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1.27 2008 National Apology to the Stolen Generations

<p>Invitation to former Link-Up (NSW) caseworker Wendy Hermeston from Prime Minister Kevin Rudd, to attend the national apology to the Stolen Generations</p>

National Museum of Australia

<p>Invitation to former Link-Up (NSW) caseworker Wendy Hermeston from Prime Minister Kevin Rudd, to attend the national apology to the Stolen Generations</p>

It is 2008.

The 1997 Bringing Them Home report has revealed stories of loss, harm and abuse of many Aboriginal and Torres Strait Islander children who were forcibly removed from their families and placed into institutions for their care.

There is pressure for the Australian Parliament to apologise for the harm done.

Read the information in the Defining Moment in Australian history: 2008 National Apology to the Stolen Generations and answer the questions that follow.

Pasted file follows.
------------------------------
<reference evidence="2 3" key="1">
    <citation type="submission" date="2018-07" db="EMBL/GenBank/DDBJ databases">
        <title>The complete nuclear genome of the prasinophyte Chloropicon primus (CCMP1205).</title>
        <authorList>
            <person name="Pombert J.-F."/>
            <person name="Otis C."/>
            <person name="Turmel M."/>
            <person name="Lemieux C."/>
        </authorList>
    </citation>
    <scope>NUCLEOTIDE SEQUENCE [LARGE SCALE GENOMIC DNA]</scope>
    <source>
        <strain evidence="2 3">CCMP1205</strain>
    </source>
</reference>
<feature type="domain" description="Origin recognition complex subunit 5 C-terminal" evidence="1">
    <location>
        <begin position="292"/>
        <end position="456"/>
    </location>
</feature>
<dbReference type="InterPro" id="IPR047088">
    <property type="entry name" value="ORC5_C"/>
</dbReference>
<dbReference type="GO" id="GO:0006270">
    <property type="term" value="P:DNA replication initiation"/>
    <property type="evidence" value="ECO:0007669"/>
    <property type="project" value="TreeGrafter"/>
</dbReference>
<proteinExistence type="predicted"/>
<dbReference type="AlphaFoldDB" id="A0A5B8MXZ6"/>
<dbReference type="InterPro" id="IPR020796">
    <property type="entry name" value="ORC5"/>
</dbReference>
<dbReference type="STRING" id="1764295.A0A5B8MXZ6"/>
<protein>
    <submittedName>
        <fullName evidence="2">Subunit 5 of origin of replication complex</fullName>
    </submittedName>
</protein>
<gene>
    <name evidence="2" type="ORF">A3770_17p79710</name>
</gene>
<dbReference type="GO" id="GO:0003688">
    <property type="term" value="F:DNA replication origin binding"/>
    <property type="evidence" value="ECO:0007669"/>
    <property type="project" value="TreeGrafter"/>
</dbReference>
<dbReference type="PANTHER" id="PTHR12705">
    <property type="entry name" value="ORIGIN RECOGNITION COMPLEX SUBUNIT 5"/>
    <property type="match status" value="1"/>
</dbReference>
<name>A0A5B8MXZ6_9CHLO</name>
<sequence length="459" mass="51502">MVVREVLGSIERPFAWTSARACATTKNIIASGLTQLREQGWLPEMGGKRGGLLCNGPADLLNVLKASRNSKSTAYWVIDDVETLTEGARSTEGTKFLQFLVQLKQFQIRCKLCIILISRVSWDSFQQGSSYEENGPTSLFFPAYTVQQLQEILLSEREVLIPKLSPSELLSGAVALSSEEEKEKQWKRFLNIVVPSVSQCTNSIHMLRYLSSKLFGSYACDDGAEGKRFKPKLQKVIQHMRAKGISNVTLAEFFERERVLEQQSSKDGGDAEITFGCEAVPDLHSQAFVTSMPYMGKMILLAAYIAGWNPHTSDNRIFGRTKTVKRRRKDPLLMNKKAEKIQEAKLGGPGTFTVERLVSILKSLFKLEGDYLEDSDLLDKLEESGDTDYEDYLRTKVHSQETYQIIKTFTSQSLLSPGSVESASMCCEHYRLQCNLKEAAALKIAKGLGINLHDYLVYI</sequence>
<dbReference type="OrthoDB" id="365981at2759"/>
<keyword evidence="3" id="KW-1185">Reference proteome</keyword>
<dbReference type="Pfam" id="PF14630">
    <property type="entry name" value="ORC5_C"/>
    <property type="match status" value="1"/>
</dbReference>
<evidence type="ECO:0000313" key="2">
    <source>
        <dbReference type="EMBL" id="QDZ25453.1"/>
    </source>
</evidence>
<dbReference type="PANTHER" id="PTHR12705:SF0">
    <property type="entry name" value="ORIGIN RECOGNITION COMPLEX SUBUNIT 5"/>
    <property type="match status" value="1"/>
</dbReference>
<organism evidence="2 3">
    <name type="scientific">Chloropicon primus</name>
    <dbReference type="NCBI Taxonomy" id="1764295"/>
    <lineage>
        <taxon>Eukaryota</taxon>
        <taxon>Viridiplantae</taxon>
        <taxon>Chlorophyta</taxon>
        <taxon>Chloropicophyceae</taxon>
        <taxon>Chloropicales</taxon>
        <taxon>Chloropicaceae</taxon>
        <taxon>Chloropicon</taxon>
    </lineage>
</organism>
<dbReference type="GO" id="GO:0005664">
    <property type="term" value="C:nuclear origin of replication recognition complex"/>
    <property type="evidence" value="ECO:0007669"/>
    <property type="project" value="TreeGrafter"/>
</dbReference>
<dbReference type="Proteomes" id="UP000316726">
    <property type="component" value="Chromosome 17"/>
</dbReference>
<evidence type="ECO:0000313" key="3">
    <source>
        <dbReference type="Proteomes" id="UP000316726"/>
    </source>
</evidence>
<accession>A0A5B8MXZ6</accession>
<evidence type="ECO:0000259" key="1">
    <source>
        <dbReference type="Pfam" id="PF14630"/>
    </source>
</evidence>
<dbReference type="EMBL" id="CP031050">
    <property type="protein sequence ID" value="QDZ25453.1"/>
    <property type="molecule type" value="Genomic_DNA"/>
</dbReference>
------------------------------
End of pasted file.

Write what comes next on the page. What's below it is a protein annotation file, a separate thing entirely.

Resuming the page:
1. Who are the ‘Stolen Generations’?

2. What government policies contributed to their situation?

3. What impacts did these policies have on Aboriginal children and families?

4. Why did the Australian Government make an official apology?

5. Why do you think a government would apologise for policies that it did not itself introduce?

6. What was the significance of the National Apology to the Stolen Generations for Aboriginal and Torres Strait Islander people’s rights?

7. How would this event have influenced the development of Aboriginal and Torres Strait Islander people’s rights over time?

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